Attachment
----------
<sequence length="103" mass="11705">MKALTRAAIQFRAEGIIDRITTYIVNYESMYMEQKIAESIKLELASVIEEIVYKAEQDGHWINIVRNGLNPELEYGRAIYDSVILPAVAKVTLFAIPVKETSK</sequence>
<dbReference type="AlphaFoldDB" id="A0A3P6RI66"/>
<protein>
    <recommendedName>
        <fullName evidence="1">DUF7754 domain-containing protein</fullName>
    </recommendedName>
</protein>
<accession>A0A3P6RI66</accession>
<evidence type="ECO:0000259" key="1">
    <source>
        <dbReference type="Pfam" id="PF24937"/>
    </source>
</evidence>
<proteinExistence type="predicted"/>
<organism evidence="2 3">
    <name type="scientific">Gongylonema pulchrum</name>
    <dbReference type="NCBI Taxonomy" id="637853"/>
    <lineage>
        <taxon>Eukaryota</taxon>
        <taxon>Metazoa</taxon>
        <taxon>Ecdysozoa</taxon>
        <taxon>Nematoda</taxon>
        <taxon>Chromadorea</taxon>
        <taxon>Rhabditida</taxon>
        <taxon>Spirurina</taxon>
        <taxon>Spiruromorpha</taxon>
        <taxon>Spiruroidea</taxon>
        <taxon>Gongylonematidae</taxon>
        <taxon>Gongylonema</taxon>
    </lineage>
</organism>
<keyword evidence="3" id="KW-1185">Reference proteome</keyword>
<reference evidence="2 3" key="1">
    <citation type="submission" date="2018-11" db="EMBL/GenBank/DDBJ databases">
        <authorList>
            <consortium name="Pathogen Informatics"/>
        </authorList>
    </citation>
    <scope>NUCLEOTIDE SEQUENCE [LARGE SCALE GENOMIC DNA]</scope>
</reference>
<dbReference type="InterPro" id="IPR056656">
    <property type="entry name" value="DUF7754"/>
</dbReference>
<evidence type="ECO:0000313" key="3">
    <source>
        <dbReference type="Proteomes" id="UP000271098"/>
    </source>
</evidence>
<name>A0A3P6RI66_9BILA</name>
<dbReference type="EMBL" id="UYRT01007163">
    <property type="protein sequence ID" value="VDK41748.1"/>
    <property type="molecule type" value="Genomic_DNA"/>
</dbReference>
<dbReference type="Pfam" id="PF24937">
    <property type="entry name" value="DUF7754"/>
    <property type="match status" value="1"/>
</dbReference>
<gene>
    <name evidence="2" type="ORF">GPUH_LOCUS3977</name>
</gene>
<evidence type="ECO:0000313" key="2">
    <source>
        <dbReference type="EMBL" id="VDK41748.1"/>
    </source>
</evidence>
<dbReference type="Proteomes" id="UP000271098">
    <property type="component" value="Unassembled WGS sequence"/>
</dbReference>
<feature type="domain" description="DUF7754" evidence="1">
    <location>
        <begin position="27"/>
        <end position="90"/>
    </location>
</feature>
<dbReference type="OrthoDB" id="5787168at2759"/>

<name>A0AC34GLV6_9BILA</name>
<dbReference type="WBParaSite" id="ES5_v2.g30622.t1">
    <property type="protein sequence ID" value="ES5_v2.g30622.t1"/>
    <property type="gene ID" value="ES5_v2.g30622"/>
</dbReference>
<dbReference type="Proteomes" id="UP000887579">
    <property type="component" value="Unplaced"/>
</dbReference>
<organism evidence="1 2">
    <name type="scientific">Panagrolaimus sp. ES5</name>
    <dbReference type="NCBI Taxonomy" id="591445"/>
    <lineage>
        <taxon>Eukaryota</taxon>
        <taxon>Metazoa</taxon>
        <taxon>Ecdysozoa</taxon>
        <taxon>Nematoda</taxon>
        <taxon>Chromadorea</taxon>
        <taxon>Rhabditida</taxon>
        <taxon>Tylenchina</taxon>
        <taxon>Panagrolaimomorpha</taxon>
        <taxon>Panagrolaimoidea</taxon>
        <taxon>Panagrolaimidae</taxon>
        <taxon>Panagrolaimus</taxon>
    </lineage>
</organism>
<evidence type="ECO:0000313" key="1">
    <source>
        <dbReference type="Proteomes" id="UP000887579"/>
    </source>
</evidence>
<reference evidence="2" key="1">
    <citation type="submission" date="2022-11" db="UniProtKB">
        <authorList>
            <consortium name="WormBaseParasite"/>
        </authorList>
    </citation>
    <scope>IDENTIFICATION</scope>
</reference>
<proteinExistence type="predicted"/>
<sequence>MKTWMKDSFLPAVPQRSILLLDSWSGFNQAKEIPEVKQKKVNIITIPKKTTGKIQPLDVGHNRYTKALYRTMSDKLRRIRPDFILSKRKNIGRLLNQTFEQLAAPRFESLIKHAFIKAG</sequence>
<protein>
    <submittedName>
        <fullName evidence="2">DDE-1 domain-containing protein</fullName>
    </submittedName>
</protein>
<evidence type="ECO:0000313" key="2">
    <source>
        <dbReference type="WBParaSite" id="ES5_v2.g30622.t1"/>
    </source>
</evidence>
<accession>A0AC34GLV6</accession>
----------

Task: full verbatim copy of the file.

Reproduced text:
<sequence length="103" mass="11705">MKALTRAAIQFRAEGIIDRITTYIVNYESMYMEQKIAESIKLELASVIEEIVYKAEQDGHWINIVRNGLNPELEYGRAIYDSVILPAVAKVTLFAIPVKETSK</sequence>
<dbReference type="AlphaFoldDB" id="A0A3P6RI66"/>
<protein>
    <recommendedName>
        <fullName evidence="1">DUF7754 domain-containing protein</fullName>
    </recommendedName>
</protein>
<accession>A0A3P6RI66</accession>
<evidence type="ECO:0000259" key="1">
    <source>
        <dbReference type="Pfam" id="PF24937"/>
    </source>
</evidence>
<proteinExistence type="predicted"/>
<organism evidence="2 3">
    <name type="scientific">Gongylonema pulchrum</name>
    <dbReference type="NCBI Taxonomy" id="637853"/>
    <lineage>
        <taxon>Eukaryota</taxon>
        <taxon>Metazoa</taxon>
        <taxon>Ecdysozoa</taxon>
        <taxon>Nematoda</taxon>
        <taxon>Chromadorea</taxon>
        <taxon>Rhabditida</taxon>
        <taxon>Spirurina</taxon>
        <taxon>Spiruromorpha</taxon>
        <taxon>Spiruroidea</taxon>
        <taxon>Gongylonematidae</taxon>
        <taxon>Gongylonema</taxon>
    </lineage>
</organism>
<keyword evidence="3" id="KW-1185">Reference proteome</keyword>
<reference evidence="2 3" key="1">
    <citation type="submission" date="2018-11" db="EMBL/GenBank/DDBJ databases">
        <authorList>
            <consortium name="Pathogen Informatics"/>
        </authorList>
    </citation>
    <scope>NUCLEOTIDE SEQUENCE [LARGE SCALE GENOMIC DNA]</scope>
</reference>
<dbReference type="InterPro" id="IPR056656">
    <property type="entry name" value="DUF7754"/>
</dbReference>
<evidence type="ECO:0000313" key="3">
    <source>
        <dbReference type="Proteomes" id="UP000271098"/>
    </source>
</evidence>
<name>A0A3P6RI66_9BILA</name>
<dbReference type="EMBL" id="UYRT01007163">
    <property type="protein sequence ID" value="VDK41748.1"/>
    <property type="molecule type" value="Genomic_DNA"/>
</dbReference>
<dbReference type="Pfam" id="PF24937">
    <property type="entry name" value="DUF7754"/>
    <property type="match status" value="1"/>
</dbReference>
<gene>
    <name evidence="2" type="ORF">GPUH_LOCUS3977</name>
</gene>
<evidence type="ECO:0000313" key="2">
    <source>
        <dbReference type="EMBL" id="VDK41748.1"/>
    </source>
</evidence>
<dbReference type="Proteomes" id="UP000271098">
    <property type="component" value="Unassembled WGS sequence"/>
</dbReference>
<feature type="domain" description="DUF7754" evidence="1">
    <location>
        <begin position="27"/>
        <end position="90"/>
    </location>
</feature>
<dbReference type="OrthoDB" id="5787168at2759"/>

<name>A0AC34GLV6_9BILA</name>
<dbReference type="WBParaSite" id="ES5_v2.g30622.t1">
    <property type="protein sequence ID" value="ES5_v2.g30622.t1"/>
    <property type="gene ID" value="ES5_v2.g30622"/>
</dbReference>
<dbReference type="Proteomes" id="UP000887579">
    <property type="component" value="Unplaced"/>
</dbReference>
<organism evidence="1 2">
    <name type="scientific">Panagrolaimus sp. ES5</name>
    <dbReference type="NCBI Taxonomy" id="591445"/>
    <lineage>
        <taxon>Eukaryota</taxon>
        <taxon>Metazoa</taxon>
        <taxon>Ecdysozoa</taxon>
        <taxon>Nematoda</taxon>
        <taxon>Chromadorea</taxon>
        <taxon>Rhabditida</taxon>
        <taxon>Tylenchina</taxon>
        <taxon>Panagrolaimomorpha</taxon>
        <taxon>Panagrolaimoidea</taxon>
        <taxon>Panagrolaimidae</taxon>
        <taxon>Panagrolaimus</taxon>
    </lineage>
</organism>
<evidence type="ECO:0000313" key="1">
    <source>
        <dbReference type="Proteomes" id="UP000887579"/>
    </source>
</evidence>
<reference evidence="2" key="1">
    <citation type="submission" date="2022-11" db="UniProtKB">
        <authorList>
            <consortium name="WormBaseParasite"/>
        </authorList>
    </citation>
    <scope>IDENTIFICATION</scope>
</reference>
<proteinExistence type="predicted"/>
<sequence>MKTWMKDSFLPAVPQRSILLLDSWSGFNQAKEIPEVKQKKVNIITIPKKTTGKIQPLDVGHNRYTKALYRTMSDKLRRIRPDFILSKRKNIGRLLNQTFEQLAAPRFESLIKHAFIKAG</sequence>
<protein>
    <submittedName>
        <fullName evidence="2">DDE-1 domain-containing protein</fullName>
    </submittedName>
</protein>
<evidence type="ECO:0000313" key="2">
    <source>
        <dbReference type="WBParaSite" id="ES5_v2.g30622.t1"/>
    </source>
</evidence>
<accession>A0AC34GLV6</accession>